1. I gave up with the Markhov chains and just ran a simulation. I found that 5 dice had the highest expected value, and on average had higher winning percentages against both 4 and 6 dice, even though that percentage is less than 50% in both cases, because of ties.

  3. I want to preface this comment by clarifying that I am a “language person”, not a mathematician. I love reading your blog though, because arithmetic is fun, and mathematics fascinating. Your writing is clear and typically you find some enlightening topics and have great teaching stories. I even bought your first book in hardcover. .

    That said, this game looks neat. If two-thirds of reason that you are not including it, is really because you don’t like the name, know that you can change the name. If you are publishing a book about math games, it is your prerogative to give this a name that you think is better. Since it will then be published with this name, that becomes the name, and it may carry into common usage.

    I propose: “Eighty-six 2s and 5s”.

    Definition of the slang term 86 follows, from Merriam Webster:
    “Eighty-six is slang meaning ‘to throw out,’ ‘to get rid of,’ or ‘to refuse service to.’ It comes from 1930s soda-counter slang meaning that an item was sold out. There is varying anecdotal evidence about why the term eighty-six was used, but the most common theory is that it is rhyming slang for nix.”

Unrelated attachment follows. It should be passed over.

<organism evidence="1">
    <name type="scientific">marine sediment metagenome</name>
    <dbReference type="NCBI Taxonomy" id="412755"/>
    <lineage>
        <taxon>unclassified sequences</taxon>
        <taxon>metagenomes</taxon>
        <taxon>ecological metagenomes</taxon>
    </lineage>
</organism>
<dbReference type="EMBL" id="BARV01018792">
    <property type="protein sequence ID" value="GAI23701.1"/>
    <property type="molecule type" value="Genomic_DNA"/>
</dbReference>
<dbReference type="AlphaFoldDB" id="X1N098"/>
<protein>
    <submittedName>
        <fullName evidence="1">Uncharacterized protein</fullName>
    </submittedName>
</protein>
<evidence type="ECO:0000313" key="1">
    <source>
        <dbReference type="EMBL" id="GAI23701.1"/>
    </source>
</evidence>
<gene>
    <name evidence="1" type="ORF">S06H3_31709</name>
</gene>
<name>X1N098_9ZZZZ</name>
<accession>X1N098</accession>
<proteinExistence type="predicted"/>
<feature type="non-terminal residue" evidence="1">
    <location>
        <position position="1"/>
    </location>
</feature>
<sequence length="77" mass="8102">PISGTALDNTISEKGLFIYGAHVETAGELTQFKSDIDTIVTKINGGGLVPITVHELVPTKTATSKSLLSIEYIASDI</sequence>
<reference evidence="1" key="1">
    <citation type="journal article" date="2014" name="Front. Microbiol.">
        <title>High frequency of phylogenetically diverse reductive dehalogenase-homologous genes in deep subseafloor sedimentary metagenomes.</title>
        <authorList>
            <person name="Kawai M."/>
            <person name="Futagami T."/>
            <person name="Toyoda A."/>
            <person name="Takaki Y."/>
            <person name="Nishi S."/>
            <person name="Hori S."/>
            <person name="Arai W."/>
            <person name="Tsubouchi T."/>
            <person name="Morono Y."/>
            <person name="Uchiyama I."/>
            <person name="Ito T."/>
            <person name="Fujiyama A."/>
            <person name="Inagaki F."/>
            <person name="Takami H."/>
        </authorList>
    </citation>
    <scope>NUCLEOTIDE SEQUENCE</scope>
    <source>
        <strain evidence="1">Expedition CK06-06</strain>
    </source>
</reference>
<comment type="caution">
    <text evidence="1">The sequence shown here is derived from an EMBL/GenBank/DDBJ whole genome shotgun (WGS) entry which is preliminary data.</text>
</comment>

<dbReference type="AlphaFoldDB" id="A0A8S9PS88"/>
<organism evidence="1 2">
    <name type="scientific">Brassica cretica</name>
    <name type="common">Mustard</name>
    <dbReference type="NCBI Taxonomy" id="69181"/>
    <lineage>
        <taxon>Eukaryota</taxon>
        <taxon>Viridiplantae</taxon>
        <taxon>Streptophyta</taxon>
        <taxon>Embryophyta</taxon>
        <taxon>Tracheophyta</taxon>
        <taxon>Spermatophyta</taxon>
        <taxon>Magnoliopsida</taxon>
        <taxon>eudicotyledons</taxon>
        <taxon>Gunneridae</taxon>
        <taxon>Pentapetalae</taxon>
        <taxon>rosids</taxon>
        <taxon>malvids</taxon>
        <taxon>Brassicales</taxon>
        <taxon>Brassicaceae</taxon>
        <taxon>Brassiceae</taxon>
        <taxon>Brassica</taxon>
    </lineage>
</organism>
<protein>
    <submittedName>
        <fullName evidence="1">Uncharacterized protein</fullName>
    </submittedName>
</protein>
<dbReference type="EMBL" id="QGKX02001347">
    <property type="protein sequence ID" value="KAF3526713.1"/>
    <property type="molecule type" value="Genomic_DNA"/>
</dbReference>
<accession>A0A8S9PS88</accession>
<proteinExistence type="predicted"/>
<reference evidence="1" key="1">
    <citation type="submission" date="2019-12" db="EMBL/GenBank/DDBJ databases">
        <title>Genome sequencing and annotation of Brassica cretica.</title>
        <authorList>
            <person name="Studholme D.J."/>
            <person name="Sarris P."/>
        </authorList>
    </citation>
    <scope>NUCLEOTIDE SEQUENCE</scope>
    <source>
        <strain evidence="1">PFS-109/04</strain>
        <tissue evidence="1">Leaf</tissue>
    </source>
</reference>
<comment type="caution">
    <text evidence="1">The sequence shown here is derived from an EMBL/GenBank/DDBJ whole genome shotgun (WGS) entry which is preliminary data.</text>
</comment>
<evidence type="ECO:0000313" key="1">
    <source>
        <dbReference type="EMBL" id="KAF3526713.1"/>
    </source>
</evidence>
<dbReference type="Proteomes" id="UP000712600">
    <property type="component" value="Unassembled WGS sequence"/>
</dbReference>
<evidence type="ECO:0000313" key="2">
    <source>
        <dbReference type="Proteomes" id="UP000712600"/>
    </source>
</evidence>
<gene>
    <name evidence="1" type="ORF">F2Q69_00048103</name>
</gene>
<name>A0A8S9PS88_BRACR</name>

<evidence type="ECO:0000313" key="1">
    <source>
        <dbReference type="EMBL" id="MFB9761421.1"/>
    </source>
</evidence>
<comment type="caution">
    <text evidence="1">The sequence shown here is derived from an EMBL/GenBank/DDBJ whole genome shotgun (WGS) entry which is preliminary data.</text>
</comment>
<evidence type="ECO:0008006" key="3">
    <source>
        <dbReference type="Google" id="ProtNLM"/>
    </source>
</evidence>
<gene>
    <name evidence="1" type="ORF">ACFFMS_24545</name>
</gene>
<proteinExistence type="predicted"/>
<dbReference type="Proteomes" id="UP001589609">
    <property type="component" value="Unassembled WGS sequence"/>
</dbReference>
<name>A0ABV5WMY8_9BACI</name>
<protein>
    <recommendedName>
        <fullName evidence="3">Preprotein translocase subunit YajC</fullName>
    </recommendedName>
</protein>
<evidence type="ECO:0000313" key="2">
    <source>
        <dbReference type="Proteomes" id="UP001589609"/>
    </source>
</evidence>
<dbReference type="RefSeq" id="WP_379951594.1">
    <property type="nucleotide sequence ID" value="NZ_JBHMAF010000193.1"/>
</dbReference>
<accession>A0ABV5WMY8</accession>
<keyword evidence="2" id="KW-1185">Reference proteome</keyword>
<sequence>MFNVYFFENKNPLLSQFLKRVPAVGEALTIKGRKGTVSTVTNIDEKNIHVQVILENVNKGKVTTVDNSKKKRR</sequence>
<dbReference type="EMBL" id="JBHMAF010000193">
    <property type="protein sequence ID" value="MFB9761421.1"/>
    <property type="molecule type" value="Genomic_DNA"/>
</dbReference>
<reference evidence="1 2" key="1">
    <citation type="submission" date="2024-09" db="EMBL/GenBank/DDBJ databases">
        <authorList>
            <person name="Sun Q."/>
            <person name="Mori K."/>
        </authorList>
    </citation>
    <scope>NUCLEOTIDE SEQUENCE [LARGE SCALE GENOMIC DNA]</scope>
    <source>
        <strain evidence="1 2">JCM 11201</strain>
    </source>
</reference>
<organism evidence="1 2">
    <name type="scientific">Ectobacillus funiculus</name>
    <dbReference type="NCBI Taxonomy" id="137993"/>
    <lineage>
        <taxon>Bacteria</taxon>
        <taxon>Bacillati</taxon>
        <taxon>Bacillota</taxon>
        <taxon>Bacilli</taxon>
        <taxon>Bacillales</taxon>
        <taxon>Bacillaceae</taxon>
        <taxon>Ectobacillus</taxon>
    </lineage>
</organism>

By the way, you have an uncharacteristic language error in your post. You say, “Here’s a sample turns that lasted for six rolls”. “A sample” is singular, but you pluralized “turn”. I can imagine how it occurred, since dice and rolls are both plural, but it threw me for a moment. ☺️

    Keep up the great work in both mathematics teaching and blog writing!

    1. Hi Millie, thanks for the thoughtful comment!

      Good call on the language error, though you’re far too generous to call it “uncharacteristic”! I’m constantly fiddling with sentences, so most likely I pluralized (or singular-ized) one part of the sentence and neglected to follow through.

      I like your new name for Drop Dead! I did rename a few games for the book (e.g., “Taxman” became “Tax Collector”) although in general I tried to remain loyal to existing names (e.g., I don’t like the name “Amazons,” but the game is well-known under that title, so I stuck with it). Anyway, the real issue was that every other game in the book gives players meaningful decisions, so this purely random game wouldn’t quite have fit.

      Anyway, thanks again for your kind reading!

Leave a Reply